Right click on the Rotation parameter and Add Parameter Behavior > Oscillate. In the Oscillate inspector, set the Wave Shape to Sawtooth; then double click on the Amplitude value and type in 360 (this is a parameter mismatch and the slightest move of the slider will set the values to five digit or more values)! Type the Tab key to select the Speed and type in -30. Play (don’t look at it too long)! Stop. Uncheck the Texture group to turn off its visibility.
Select the Texture group and Add a Filter > Blurs > Gaussian Blur and in its inspector, set the Amount to 50.
(Layers List - everything added)
Reselect the Text layer. Motion should put you right back in the same inspector you were using when you last left it. If not, select the Appearance tab again. Go back down to Options: Basic and Add Layer > Distress > Custom Bumps.
Drag the Texture group into the Image well. We can take a better look at our text by selecting the text’s Group and in Properties > Transform > Rotation, dial down the disclosure triangle and adjust the X-Rotation to -60.
Reselect the text layer > Text > Appearance inspector and increase the Bump Map Gain upwards to 1100% (you can stop wherever you like in between, but keep it a little extreme for now).
One of the things you’ll have to get used to when creating your own custom textures is that the “scale” of the texture is almost always going to be way too big! This is a tedious but necessary task every time!
Dial down the disclosure triangle at Placement to reveal several more parameters. Dial down the disclosure triangle at Scale. Notice Scale With Font Size which is always checked when a new Options > Add Layer is added for items with image/source wells. You can scale the texture with it checked, but it’s more meaningful when you uncheck it because 100% means 100%! Uncheck Scale With Font Size. Notice how the scale (in this project) jumps immediately to 1666.67%!! Drag the slider down to 100% (usually the closest value with the slider drag will be 100.75% — that’s okay here — if you need the accuracy, double click on the value and type in 100).
Go up to the Lighting section and set the Lighting Style to Drama Top Right (or Drama Top Left). Set the Intensity to 200%.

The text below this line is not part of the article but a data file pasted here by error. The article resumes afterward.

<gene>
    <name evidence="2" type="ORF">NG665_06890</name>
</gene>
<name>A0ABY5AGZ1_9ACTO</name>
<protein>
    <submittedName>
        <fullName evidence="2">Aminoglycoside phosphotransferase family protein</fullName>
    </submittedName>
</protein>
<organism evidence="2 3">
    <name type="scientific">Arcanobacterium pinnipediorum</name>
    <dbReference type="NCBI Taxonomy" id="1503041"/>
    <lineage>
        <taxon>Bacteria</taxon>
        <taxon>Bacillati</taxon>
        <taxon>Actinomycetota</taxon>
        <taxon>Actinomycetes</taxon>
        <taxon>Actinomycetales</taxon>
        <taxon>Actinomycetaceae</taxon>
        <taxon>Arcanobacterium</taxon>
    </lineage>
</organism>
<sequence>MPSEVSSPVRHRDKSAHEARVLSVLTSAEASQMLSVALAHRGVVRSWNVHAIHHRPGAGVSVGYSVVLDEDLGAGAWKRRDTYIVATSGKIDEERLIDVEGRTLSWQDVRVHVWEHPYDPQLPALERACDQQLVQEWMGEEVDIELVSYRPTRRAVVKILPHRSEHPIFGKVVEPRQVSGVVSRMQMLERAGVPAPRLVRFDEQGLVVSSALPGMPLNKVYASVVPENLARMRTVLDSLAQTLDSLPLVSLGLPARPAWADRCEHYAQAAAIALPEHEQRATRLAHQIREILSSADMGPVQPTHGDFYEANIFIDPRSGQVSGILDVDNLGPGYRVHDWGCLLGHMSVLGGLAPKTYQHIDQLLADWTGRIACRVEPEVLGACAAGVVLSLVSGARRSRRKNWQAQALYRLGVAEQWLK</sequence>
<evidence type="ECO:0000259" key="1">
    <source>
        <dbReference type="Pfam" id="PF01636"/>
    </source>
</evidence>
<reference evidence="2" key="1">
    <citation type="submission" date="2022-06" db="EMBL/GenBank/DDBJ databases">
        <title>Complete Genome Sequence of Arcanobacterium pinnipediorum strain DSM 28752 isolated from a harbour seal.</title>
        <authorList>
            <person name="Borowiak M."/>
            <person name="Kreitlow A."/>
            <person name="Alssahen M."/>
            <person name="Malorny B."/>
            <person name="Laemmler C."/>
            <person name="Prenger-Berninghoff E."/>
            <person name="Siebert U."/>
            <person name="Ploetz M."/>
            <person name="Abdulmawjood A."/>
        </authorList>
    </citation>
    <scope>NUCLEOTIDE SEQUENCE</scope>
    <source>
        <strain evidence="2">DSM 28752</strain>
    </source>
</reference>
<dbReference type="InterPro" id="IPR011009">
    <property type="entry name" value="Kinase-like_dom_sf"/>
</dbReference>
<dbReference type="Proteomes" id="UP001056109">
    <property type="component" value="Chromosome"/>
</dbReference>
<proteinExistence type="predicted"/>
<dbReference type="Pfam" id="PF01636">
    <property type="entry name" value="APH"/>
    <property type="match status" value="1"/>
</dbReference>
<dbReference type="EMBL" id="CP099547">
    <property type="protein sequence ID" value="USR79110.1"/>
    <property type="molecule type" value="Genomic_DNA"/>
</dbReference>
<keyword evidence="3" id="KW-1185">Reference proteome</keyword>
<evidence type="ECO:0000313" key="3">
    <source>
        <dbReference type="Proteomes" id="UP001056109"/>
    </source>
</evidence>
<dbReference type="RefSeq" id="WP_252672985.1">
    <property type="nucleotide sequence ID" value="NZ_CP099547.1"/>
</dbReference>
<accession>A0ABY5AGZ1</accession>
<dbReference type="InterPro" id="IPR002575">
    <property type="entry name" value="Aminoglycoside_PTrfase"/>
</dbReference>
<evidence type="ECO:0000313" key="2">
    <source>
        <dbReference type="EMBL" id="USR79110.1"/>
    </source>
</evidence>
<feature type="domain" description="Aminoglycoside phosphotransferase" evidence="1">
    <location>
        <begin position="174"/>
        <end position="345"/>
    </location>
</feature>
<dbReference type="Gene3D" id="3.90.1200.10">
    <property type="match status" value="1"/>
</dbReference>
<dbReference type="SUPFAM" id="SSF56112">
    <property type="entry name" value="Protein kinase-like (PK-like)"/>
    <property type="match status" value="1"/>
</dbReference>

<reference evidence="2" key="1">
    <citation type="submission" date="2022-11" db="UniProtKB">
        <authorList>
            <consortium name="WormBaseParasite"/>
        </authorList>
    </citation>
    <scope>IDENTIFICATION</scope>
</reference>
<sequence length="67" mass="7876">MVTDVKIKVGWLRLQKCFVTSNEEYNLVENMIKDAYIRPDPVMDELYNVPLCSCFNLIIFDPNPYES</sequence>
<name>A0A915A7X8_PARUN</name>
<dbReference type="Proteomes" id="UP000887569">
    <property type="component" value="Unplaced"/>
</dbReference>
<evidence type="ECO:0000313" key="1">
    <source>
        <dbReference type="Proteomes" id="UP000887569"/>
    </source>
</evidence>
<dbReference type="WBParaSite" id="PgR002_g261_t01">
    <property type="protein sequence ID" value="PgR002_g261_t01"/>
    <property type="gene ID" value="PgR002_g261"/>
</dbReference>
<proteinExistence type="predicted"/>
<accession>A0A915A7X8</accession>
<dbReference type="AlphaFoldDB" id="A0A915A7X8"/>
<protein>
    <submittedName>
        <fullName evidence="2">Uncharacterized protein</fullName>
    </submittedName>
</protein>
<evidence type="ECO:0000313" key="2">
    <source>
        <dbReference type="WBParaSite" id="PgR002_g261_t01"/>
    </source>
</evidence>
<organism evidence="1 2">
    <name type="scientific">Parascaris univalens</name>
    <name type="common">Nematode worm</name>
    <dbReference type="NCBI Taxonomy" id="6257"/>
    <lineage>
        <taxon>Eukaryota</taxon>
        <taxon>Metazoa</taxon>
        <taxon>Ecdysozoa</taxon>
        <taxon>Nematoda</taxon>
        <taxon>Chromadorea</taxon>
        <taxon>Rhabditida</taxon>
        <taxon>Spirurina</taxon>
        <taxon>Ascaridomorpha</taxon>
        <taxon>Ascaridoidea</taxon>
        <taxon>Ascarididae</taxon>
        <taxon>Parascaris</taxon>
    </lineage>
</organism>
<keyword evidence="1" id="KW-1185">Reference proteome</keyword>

At the very bottom of the Finish: Custom Specular pane is a disclosure triangle for Anisotropic — dial it down and change the Geometry to Cylindrical and the Place On parameter to Object (we want the effect spread out over the entire text object and not placed on each character).
One last step. Go up to the Lighting section and dial down the Environment parameter. Set the Intensity and the Contrast to 200%.
— it’s okay… you can say it: Wow!
Parameters you might want to publish:
Text Group: Position, Rotation, Scale
Text Object: Environment > Intensity
Text Object: Environment > Contrast
Text Object: Finish: Custom Specular > Color
Text Object: Finish: Custom Specular > Intensity/Shininess
Text Object: Distress: Custom Bump Map > Bump Map Gain (position xy)
Text Object: Substance: Generic > Opacity/Brightness and Color
You really should see how this project develops for yourself! If you’re truly lazy, check the links section below.
I mentioned the 91 preset materials provided by Motion for 3D Text. That’s a lot of distraction! When it comes to creating your own materials, it’s really very simple. For a fully custom material, all you need is Substance - Generic, a Custom Specular layer and optionally, a Bump Map layer.
That doesn’t mean you should ignore any option you have available but these two (or three) things will serve well for the basics. The bump map feature should be fairly self explanatory. Specular is how light reflects off a surface. It is the feature that makes mirrors reflective and water refractive and so on. It can be manipulated in many ways to create many different effects.